The government had planned to lift the Miyakoji ban in late October but opposition by residents delayed the move.
          
A few cars streamed into the town, where several TV news vans were set up. Some elderly women sat by the roadside, but there were no children or families in sight outside.
          
Schools open later this week, but seven children came to the local pre-school and four older children were also dropped off, as volunteers from nuclear plant operator Tokyo Electric Power removed ice and snow and leveled the playground.
          
Children in temporary homes outside the evacuation zone got 30 minutes to play outdoors each day, but how long they will spend outdoors now they are home has yet to be decided.
          
“We explain to them, 'There are bad germs outside and if you stay out too long, the germs will get inside your body,’” one teacher said. “Most of them understand.”
          
The 2011 crisis forced more than 160,000 people from towns near the Fukushima plant to evacuate. About a third still live in temporary housing across the prefecture, their lives on hold as they wait for Japan to finish decontamination.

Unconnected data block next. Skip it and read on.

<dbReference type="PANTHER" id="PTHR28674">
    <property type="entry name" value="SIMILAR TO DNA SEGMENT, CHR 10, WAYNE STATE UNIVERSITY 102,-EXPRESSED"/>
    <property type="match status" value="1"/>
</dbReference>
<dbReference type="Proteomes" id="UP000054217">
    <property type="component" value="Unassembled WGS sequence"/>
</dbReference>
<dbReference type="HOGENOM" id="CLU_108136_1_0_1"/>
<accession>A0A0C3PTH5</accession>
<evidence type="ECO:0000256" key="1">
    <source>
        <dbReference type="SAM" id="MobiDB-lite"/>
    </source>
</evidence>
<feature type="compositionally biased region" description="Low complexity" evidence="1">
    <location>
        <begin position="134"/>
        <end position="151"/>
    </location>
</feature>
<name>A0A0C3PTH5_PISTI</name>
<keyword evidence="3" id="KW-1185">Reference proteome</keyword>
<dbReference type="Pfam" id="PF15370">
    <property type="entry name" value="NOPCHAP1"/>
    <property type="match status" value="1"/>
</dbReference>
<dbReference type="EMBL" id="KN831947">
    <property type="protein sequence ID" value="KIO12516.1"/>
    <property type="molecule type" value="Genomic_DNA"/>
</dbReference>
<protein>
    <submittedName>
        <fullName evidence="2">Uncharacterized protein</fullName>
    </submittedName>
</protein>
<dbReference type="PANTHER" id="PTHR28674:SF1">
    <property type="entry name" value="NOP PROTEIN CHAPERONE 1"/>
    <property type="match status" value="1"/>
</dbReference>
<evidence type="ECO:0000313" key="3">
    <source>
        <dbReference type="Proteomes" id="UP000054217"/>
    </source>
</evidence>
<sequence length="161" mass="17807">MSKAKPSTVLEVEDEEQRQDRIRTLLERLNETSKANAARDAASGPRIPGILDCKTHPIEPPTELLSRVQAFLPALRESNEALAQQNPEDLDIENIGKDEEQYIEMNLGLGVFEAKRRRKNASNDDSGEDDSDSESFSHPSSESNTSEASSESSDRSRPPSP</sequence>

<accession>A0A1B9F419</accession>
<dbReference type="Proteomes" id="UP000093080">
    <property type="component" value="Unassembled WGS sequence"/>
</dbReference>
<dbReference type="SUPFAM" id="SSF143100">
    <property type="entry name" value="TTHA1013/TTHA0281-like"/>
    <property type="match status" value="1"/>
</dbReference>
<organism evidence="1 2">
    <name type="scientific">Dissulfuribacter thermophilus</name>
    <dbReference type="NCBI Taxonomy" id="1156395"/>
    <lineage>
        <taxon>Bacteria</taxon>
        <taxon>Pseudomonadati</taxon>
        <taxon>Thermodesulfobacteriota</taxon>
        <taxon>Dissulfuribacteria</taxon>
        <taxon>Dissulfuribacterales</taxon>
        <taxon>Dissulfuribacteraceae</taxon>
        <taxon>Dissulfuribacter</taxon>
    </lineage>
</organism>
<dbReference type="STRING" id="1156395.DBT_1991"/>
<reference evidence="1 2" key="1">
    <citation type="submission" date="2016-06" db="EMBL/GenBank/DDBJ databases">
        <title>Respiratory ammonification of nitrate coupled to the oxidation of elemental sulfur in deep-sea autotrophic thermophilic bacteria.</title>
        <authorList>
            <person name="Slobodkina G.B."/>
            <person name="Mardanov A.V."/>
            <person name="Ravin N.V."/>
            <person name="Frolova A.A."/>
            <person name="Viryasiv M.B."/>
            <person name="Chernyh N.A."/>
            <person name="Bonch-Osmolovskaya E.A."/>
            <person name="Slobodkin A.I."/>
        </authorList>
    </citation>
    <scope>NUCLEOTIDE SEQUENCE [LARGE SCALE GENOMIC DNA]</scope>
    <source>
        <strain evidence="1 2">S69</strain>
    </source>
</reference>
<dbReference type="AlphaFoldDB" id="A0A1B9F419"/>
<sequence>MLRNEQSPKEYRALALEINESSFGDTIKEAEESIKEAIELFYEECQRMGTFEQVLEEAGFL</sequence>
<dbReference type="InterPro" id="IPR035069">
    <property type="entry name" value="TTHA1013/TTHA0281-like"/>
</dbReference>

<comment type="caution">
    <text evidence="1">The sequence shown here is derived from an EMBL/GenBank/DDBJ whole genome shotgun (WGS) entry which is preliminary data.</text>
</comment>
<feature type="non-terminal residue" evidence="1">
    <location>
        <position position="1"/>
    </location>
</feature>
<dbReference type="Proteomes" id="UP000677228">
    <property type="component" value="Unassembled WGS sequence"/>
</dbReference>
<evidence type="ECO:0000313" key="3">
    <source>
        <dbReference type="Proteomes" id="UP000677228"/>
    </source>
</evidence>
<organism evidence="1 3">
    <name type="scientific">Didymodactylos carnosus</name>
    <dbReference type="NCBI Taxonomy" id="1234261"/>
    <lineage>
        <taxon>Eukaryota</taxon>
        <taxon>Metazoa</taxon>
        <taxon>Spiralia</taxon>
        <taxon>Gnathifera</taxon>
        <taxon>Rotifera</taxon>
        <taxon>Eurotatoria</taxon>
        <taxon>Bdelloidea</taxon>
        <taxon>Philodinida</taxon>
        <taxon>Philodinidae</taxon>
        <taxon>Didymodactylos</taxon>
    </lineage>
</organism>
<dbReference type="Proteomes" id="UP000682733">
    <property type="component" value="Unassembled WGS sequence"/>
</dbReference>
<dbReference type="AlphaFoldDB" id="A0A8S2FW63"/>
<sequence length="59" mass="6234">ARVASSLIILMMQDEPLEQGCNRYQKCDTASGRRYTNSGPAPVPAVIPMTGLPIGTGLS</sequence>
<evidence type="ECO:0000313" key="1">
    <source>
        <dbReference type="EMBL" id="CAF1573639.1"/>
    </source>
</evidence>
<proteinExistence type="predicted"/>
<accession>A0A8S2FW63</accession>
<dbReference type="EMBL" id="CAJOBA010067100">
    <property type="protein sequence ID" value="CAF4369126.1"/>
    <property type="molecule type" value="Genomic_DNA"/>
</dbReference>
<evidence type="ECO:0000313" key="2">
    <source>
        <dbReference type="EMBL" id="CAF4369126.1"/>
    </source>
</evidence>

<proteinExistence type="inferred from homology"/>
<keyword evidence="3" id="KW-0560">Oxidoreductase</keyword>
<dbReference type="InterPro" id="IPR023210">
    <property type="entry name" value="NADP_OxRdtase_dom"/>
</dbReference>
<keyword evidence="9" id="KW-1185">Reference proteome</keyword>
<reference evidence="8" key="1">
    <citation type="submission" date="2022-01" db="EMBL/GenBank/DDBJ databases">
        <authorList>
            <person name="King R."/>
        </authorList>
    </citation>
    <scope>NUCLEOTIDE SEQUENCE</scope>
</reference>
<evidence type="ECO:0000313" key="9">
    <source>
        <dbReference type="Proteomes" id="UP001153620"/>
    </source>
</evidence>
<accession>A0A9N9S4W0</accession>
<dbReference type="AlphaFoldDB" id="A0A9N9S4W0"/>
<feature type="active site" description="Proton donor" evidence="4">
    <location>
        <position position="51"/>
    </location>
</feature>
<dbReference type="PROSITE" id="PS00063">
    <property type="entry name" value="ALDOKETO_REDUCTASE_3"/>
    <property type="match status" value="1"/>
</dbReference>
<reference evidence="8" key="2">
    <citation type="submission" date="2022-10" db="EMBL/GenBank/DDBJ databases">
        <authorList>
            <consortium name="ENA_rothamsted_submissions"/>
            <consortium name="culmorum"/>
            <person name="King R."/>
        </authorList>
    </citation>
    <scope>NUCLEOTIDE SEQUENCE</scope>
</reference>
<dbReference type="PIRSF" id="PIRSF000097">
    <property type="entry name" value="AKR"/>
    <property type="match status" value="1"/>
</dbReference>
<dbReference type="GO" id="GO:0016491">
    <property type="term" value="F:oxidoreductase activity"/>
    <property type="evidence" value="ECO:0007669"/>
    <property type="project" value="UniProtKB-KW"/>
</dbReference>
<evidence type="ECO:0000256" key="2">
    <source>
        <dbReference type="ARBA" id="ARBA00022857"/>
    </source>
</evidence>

Kitaro Saito, who is in his early 60s, will stay outside Miyakoji, despite wanting to return to his large hillside house there, because he thinks the government is using residents as “guinea pigs” to test if more people can return home.
          
“Relatives are arguing over what to do,” he said, warming his hands outside his temporary home among rows of other one-room trailers. “The town will be broken up.”
          
Radiation risk
          
Japan's $30 billion cleanup of radioactive fallout around Fukushima is behind schedule and not expected to achieve the long-term radiation reduction goal - 1 millisievert per year - set by the previous administration.
          
Across Fukushima prefecture, hundreds of workers are still scraping top soil, cutting leaves and branches off trees and hosing down houses to lower radiation levels.
          
Radiation levels in Miyakoji ranged from 0.11 microsieverts to 0.48 microsieverts per hour, February readings show.